This year will be the 28th season of the I-WeBS survey in Ireland. These surveys begin in September and will run until the end of March 2022. IWEBS surveys are carried out each year by a group of dedicated volunteers that record waterbirds at wetland sites across the country during the ‘non-breeding’ season.
Hundreds of thousands of migratory waterbirds overwinter in Ireland every year and rely on our wetlands for food and to rest. A lot of these birds spend the summer nesting in arctic regions (e.g., Greenland, Iceland, Scandinavia, Siberia) and then fly south in the autumn as their breeding grounds freeze over. As wetlands are so important for their survival, these wild birds and the habitats they rely on are protected by national and EU legislation. I-WeBS therefore exists to keep track of how these birds are progressing on a yearly basis. With the knowledge gathered during I-WeBS surveys, informed conservation action can be taken to help protect these birds.
The types of wetlands surveyed every year range from wet grasslands to large more complex estuaries holding thousands of birds. For example, the Wexford Harbour and Slobs SPA regularly supports in excess of 20,000 waterbirds and is a site of international importance for Greenland white-fronted goose, mute swan, light bellied brent goose, bar-tailed godwit and black-tailed godwit.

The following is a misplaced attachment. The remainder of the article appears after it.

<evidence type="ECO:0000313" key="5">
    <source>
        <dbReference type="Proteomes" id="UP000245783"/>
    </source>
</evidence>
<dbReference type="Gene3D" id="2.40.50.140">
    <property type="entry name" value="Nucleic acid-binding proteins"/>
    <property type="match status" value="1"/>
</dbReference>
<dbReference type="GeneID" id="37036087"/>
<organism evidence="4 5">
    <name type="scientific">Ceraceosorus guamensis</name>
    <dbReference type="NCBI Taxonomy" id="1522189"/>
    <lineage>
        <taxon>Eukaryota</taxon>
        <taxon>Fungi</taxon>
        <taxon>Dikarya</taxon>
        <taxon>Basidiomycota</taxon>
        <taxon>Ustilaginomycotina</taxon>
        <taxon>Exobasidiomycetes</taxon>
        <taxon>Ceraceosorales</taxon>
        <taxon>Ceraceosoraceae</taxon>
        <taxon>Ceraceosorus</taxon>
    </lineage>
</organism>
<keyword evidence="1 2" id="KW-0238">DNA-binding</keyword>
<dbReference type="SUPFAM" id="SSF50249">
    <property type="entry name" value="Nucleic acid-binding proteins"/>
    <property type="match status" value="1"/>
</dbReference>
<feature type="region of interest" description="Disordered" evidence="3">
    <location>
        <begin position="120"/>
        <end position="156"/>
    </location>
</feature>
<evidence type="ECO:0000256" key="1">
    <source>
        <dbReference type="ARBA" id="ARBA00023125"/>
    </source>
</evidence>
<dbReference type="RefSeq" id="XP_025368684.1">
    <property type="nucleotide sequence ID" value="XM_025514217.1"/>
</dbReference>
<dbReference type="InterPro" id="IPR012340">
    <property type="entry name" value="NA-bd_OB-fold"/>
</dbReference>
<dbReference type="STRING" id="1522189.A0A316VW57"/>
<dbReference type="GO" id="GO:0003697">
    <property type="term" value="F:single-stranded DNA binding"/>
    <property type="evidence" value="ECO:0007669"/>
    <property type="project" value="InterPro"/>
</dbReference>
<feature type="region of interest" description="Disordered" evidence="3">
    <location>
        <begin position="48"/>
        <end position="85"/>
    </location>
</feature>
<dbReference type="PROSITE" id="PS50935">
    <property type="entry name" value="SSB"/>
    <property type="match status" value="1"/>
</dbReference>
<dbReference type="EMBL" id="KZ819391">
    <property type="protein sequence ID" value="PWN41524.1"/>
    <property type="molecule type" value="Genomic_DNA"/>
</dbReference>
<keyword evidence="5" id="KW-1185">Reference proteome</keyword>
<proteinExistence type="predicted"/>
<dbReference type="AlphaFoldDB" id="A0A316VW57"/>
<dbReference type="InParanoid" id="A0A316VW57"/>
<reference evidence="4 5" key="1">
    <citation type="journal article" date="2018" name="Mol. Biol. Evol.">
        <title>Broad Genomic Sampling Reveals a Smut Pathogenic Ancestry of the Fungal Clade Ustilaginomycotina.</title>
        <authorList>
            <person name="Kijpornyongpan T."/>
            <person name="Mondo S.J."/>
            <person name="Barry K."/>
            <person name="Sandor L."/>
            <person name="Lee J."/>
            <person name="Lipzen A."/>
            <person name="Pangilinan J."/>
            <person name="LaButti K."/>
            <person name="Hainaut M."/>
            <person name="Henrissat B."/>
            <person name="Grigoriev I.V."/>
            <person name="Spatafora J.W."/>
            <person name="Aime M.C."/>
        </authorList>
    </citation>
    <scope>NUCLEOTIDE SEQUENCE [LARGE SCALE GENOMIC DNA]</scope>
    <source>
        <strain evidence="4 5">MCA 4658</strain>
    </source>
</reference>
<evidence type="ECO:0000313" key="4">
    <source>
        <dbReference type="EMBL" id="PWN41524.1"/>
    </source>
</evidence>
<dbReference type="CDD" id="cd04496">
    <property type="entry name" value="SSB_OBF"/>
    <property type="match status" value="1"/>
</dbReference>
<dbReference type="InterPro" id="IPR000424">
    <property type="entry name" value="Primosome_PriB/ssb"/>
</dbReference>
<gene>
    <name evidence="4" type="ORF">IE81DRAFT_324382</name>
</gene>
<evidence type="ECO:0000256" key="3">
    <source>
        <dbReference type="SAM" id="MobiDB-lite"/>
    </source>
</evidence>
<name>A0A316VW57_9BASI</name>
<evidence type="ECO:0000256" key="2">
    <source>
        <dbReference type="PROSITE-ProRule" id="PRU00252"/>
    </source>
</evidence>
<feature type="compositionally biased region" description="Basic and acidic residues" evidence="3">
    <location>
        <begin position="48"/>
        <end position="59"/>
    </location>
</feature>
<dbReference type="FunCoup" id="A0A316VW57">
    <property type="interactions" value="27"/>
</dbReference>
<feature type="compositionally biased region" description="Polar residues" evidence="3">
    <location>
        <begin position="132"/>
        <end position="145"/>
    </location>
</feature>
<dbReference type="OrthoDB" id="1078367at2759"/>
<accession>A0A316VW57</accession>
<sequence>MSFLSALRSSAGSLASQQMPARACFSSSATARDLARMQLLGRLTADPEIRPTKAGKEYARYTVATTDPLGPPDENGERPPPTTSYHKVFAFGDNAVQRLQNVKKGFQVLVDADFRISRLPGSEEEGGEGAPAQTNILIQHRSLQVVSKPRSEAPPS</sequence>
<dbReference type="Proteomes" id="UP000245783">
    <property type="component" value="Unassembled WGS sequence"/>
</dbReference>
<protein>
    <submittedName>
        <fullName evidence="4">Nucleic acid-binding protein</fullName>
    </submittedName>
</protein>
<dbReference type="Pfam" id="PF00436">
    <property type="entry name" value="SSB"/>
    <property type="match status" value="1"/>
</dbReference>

Birdwatch Ireland has recently developed an online submission form for uploading data recorded in the field. This new process allows the team of scientific officers in Birdwatch to speed up the processing and validation of incoming data. It is hoped that this streamlining of data validation and loading processes will give the I-WeBS team more time to support data gathering in the field, data exploration and analysis and to help facilitate other national and international research.
If you would like to learn more about I-WeBS methods, waterbird identification or test your ID skills then follow the link below.
Birdwatch Ireland are always in need of new counters, so if you’d like to get involved to help monitor your local waterbirds, have a telescope and believe you have the skills to take part, please follow the link below.